• Capabilities: Environmental Planning
  • Sectors: Highways and Intelligent Transport Systems

Digital data capture on Lower Thames Crossing

Kent/Essex, United Kingdom - The Lower Thames Crossing is a proposed new strategic road crossing under The River Thames in the Lower Thames area, East of London. Linking Kent and Essex, it will potentially create more than 6,000 jobs and boost the economy by more than £8 billion. Arcadis, working as part of a joint venture team along with Jacobs and COWI, known as CASCADE, has been commissioned by Highways England on a 10-year contract to support many of the technical aspects of project execution.

Reduction

in double data entry and time

Real-time

evaluation of data and decision-making
Lower Thames Crossing Kent

At 13 miles in length, including a 2-mile twin-bored tunnel under the Thames Estuary, the Lower Thames Crossing will create a new 70mph link route between the A2 in Kent and the M25 in Essex. It is expected to carry 4.5 million heavy goods vehicles in its first year and was identified as the best solution for reducing traffic and congestion at the Dartford Crossing, as well as boosting the economy by improving links to London and the Channel ports.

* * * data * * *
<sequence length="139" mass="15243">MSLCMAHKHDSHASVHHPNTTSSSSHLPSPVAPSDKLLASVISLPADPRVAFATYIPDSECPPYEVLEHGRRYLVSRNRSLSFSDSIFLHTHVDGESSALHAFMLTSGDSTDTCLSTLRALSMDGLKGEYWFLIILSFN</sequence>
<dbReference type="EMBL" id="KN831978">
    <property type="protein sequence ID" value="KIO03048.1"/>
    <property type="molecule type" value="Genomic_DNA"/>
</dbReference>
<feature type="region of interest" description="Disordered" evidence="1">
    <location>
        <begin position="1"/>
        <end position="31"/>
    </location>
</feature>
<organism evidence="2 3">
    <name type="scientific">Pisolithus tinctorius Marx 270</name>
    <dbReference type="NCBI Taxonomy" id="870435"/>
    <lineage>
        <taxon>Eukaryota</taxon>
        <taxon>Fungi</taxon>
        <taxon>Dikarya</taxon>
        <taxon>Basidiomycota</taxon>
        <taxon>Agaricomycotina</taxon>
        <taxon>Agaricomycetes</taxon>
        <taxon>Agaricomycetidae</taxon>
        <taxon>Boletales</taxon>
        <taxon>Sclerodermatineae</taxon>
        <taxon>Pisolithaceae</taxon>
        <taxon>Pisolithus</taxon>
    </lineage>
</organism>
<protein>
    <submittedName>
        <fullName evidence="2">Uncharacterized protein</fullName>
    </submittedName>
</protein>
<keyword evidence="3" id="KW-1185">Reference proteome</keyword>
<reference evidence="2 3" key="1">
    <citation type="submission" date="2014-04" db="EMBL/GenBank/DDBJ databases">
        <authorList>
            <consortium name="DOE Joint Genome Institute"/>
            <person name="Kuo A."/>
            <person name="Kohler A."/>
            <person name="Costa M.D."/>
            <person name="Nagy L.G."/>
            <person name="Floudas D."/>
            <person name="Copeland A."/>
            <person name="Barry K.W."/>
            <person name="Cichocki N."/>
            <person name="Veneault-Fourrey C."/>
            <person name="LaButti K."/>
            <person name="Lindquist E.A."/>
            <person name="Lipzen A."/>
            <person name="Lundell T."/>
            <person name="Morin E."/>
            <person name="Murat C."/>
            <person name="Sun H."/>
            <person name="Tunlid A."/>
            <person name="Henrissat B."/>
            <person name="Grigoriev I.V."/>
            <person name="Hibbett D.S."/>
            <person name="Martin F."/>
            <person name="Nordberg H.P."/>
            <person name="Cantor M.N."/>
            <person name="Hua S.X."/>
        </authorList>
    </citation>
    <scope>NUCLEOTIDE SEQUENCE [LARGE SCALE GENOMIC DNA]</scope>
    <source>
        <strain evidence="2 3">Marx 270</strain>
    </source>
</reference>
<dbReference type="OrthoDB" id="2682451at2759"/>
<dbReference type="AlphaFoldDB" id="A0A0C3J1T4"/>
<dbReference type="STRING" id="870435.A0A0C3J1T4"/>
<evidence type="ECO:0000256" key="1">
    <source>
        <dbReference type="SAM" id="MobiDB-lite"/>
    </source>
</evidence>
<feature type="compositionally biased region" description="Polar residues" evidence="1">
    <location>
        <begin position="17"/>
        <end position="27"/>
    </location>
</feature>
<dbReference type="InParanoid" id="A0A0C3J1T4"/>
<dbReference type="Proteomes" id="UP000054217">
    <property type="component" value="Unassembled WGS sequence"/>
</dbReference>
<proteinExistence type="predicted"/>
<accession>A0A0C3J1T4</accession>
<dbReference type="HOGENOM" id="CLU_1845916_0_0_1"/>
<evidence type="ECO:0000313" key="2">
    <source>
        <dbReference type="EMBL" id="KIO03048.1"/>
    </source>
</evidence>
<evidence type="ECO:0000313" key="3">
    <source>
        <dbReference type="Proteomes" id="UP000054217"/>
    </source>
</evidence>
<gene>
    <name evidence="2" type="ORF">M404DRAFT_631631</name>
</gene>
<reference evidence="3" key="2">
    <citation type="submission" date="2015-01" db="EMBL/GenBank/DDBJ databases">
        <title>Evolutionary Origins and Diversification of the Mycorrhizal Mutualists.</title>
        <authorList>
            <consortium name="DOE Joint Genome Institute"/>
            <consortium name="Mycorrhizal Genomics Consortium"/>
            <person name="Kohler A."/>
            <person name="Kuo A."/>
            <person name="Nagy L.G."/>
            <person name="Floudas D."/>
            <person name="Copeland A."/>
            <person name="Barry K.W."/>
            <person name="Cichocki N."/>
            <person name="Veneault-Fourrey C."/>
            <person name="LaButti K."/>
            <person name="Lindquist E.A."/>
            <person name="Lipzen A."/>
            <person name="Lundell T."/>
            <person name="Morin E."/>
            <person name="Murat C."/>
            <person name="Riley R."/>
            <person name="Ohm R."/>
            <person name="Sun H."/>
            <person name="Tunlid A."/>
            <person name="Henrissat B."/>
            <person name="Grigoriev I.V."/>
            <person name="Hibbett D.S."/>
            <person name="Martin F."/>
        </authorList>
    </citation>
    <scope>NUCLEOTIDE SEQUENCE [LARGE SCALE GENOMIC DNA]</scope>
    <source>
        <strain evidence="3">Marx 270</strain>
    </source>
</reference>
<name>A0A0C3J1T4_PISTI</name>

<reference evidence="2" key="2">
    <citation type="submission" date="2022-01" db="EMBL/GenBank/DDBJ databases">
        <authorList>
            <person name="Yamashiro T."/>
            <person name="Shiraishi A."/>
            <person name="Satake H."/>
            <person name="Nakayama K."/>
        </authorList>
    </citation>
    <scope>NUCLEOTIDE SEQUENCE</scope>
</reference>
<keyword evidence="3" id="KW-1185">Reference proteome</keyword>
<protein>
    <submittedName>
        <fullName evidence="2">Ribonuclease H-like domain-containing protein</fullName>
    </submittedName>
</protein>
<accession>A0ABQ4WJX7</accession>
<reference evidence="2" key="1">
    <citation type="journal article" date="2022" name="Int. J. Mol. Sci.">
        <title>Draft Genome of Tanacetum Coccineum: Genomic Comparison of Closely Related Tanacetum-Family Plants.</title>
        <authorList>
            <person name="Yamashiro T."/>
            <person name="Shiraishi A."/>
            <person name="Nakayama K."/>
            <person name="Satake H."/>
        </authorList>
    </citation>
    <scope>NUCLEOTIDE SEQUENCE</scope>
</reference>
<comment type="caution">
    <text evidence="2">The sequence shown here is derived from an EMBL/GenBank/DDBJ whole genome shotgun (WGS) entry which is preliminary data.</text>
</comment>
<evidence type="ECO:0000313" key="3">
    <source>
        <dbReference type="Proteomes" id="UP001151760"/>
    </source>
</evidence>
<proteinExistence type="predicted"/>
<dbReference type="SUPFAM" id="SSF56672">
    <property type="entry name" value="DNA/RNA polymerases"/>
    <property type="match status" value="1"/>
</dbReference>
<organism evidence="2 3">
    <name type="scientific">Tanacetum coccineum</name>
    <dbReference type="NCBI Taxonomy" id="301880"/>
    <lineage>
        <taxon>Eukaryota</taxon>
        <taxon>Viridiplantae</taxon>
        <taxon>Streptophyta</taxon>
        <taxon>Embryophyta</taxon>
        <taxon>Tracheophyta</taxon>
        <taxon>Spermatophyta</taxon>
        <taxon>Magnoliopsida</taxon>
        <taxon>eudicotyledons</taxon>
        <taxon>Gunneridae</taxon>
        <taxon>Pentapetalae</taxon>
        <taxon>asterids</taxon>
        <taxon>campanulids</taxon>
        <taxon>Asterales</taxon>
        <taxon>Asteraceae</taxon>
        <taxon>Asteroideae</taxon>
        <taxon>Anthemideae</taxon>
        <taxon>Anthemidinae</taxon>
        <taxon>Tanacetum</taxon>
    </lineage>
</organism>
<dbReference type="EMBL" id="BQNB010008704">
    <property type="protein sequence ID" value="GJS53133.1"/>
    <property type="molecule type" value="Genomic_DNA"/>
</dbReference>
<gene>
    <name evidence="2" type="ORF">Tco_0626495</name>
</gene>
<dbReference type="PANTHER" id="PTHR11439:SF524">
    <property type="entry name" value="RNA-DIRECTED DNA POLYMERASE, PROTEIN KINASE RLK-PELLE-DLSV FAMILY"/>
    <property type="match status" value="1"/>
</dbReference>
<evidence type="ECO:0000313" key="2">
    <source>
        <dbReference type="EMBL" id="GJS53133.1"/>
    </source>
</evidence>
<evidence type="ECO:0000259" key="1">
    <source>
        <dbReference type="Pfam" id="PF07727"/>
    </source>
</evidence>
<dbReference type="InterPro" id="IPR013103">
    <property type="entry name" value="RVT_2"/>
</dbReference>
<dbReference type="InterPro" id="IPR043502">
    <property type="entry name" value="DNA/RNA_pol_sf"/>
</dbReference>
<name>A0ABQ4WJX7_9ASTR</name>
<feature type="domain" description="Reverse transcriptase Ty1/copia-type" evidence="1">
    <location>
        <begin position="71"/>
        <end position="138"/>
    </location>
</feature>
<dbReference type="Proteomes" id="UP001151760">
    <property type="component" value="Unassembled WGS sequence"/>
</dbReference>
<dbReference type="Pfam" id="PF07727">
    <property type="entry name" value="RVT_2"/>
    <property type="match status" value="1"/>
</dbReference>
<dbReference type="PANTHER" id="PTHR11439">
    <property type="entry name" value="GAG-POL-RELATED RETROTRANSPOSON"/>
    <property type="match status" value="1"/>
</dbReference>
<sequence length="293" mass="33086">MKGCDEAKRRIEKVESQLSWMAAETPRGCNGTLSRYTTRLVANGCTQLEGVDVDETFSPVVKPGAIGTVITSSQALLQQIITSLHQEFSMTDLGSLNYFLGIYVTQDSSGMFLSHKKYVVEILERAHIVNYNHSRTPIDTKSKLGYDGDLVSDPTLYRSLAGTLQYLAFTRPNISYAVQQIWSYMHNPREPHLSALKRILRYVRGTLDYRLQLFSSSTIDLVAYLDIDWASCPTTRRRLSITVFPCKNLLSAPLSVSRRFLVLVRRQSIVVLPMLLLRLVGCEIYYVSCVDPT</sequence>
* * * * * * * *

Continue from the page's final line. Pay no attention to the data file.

This scale of the project and the vast amount of data that needs to be generated, managed, analyzed and used to drive the design process poses a significant challenge. In the case of collecting and analyzing environmental survey data-sets in a meaningful way, Arcadis’s work in digitizing data collection for field surveys has made a significant difference in driving project efficiency and collaborative multi-disciplinary design. 


Arcadis appointed for Lower Thames Crossing

Digital Data Collection

To meet the challenge of generating meaningful information for large infrastructure projects like the Lower Thames Crossing, all survey data is collected on tablets, which makes it accessible to any member of the team - including those in the office.  This data can also be shared quickly with relevant stakeholders and the wider project team. 

This approach is particularly beneficial because it reduces data handling time, due to the fact that data does not need re-processing from paper maps. This has the added bonus of reducing errors in data management, as well as reducing costs and time.  

Having all maps and survey forms on the tablets allows teams to be dynamic and work across the whole scheme, as well on different surveys types where appropriate.

The use of tablets also drives a positive and effective health and safety culture.  Every surveyor is able to record hazards onto the tablet documenting its significance, whether it is permanent or temporary and take a photo if needed. This hazard information then instantly informs anyone working on the project of the hazards present on site. 

Outcomes

Reduction

in double data entry and time

Real-time

evaluation of data and decision-making

Dynamic

hazard identification supports health and safety

Questions about this project

Emma Long

Principal Ecologist Ask me a question